Apr 18 / Simcha

The Power in the Pause

When our partner snaps at us, s/he is generally sending us a distress signal. That distress may be connected to an immediate need that is not being met; to a sense of being overwhelmed; to a feeling of inadequacy or of being misunderstood; or even to an old (painful or uncomfortable) family-of-origin dynamic or trauma that is being triggered.

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Mar 27 / Simcha

When to Let Go (M. Kirshenbaum)

Many partners find themselves in a dreadful state of ambivalence, unable to decide whether the positive aspects of their relationship sufficiently outweigh the negative aspects to warrant staying.

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Dec 04 / Simcha

Rethinking Foreplay

sexHuman sexuality is complex, and the nature of intimate partners’ circumstances and interactions is varied and complicated.  That said, at the risk of oversimplifying all of the above, I share with you a simple, but wise, quotation that rethinks…. foreplay.  

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Dec 04 / Simcha

Loving Generously (E.E. Smith)

generosityAccording to scientific findings, lasting relationships come down to — you guessed it — kindness and generosity. Drawing on the research of the Gottman Relationship Institute, Emily Esfahani Smith (Masters of Love, The Atlantic, 6.12.14) writes that partners who show genuine interest in their partners’ joys are more likely to be happy together and content with their relationship.  The following is a short, edited excerpt.

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Nov 15 / Simcha

Tips for Time-Out (T. Real)

timeDisagreements do not need to be resolved immediately or before we go to bed.  On the contrary. Often, when a fight with our partner escalates, our nervous system goes into overdrive, as we are flooded by currents of rage, hurt, panic and fear.  Our muscles tighten, our stomachs clench, our hands begin to tremble.  This is our primitive, parasympathetic nervous system in action, preparing us for fight or flight, a state in which we lose our capacity for rational thought.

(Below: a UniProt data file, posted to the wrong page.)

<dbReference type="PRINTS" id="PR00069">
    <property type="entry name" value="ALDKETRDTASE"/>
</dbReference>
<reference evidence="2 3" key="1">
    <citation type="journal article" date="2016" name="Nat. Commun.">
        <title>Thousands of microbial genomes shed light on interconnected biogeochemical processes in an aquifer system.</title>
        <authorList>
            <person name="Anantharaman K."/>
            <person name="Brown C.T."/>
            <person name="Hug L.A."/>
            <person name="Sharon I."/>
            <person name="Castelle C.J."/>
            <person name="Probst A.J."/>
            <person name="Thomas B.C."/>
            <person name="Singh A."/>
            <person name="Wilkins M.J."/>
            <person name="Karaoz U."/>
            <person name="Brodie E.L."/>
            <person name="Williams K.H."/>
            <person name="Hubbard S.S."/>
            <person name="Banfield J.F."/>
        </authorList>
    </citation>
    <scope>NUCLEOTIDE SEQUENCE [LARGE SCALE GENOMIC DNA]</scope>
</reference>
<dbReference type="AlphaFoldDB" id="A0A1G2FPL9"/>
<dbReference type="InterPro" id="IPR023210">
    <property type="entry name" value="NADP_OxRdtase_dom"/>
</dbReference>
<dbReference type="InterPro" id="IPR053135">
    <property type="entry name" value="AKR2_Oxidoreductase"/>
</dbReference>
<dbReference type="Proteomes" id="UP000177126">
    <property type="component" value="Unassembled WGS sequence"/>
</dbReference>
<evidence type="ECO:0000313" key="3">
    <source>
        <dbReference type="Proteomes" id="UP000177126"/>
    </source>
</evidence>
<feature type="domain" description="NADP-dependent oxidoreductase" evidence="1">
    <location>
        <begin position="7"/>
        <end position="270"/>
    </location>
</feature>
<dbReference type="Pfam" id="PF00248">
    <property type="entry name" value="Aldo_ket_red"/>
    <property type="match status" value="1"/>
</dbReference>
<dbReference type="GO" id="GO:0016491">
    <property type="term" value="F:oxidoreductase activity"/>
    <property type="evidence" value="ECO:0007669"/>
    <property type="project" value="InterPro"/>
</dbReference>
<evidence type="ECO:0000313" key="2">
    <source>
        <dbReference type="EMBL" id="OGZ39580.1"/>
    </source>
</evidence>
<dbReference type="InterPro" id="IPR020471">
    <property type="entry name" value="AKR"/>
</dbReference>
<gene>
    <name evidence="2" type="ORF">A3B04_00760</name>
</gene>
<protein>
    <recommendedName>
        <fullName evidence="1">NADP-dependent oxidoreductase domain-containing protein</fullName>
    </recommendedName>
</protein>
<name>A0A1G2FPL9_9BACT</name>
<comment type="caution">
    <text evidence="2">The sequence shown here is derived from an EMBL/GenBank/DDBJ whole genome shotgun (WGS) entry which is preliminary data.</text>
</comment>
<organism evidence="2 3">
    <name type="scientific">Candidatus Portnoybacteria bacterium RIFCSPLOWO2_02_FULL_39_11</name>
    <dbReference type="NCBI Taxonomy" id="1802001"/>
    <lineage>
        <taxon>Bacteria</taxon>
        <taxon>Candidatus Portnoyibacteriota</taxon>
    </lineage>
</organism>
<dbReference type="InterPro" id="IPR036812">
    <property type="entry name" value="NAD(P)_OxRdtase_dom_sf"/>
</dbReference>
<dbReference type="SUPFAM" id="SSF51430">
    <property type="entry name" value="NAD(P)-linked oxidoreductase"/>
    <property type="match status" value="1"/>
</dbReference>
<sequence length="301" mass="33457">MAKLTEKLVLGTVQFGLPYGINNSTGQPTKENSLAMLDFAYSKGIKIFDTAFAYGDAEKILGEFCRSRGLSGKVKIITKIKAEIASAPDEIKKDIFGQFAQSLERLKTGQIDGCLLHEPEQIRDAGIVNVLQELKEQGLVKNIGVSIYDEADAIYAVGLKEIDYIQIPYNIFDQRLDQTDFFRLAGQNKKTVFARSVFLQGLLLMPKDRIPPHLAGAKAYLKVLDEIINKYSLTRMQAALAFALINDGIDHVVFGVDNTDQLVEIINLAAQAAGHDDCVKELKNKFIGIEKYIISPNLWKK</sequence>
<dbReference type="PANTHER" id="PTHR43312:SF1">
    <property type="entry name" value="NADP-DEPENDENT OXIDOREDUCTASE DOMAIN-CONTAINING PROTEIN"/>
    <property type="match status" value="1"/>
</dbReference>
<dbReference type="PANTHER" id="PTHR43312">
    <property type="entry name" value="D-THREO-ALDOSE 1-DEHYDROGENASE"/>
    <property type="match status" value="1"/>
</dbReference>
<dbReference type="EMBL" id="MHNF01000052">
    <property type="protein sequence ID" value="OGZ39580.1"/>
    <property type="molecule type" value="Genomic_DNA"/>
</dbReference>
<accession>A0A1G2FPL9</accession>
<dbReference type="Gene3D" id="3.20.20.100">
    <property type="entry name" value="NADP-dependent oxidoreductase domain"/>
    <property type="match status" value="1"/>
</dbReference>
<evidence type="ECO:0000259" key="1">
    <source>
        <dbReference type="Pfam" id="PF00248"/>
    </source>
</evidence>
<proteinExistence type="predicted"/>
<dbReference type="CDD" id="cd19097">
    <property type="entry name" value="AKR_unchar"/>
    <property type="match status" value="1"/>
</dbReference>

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Oct 23 / Simcha

Recovering from Infidelity (E. Perel)

brokenheartOver the course of several years, psychologist/author Esther Perel contacted couples she had seen following an affair to find out more about the long-term impact of the infidelity.  This posting is an abridged version of an article she published in 2010 (After the Storm: The Affair in Retrospective), in which she identified three basic patterns in the way couples reorganize themselves after an infidelity.

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Oct 21 / Simcha

Infidelity: To forgive or not to forgive

trustYour partner has had an affair. Should you leave? Esther Perel, psychotherapist and author of Mating in Captivity (2006), maintains that to think of the affair as the sum total of a whole relationship, is to think in black-and-white. Sometimes, exploring and coming to an understanding of what happened in the relationship makes it deeper and more resilient. But how does one go about the process of forgiving?

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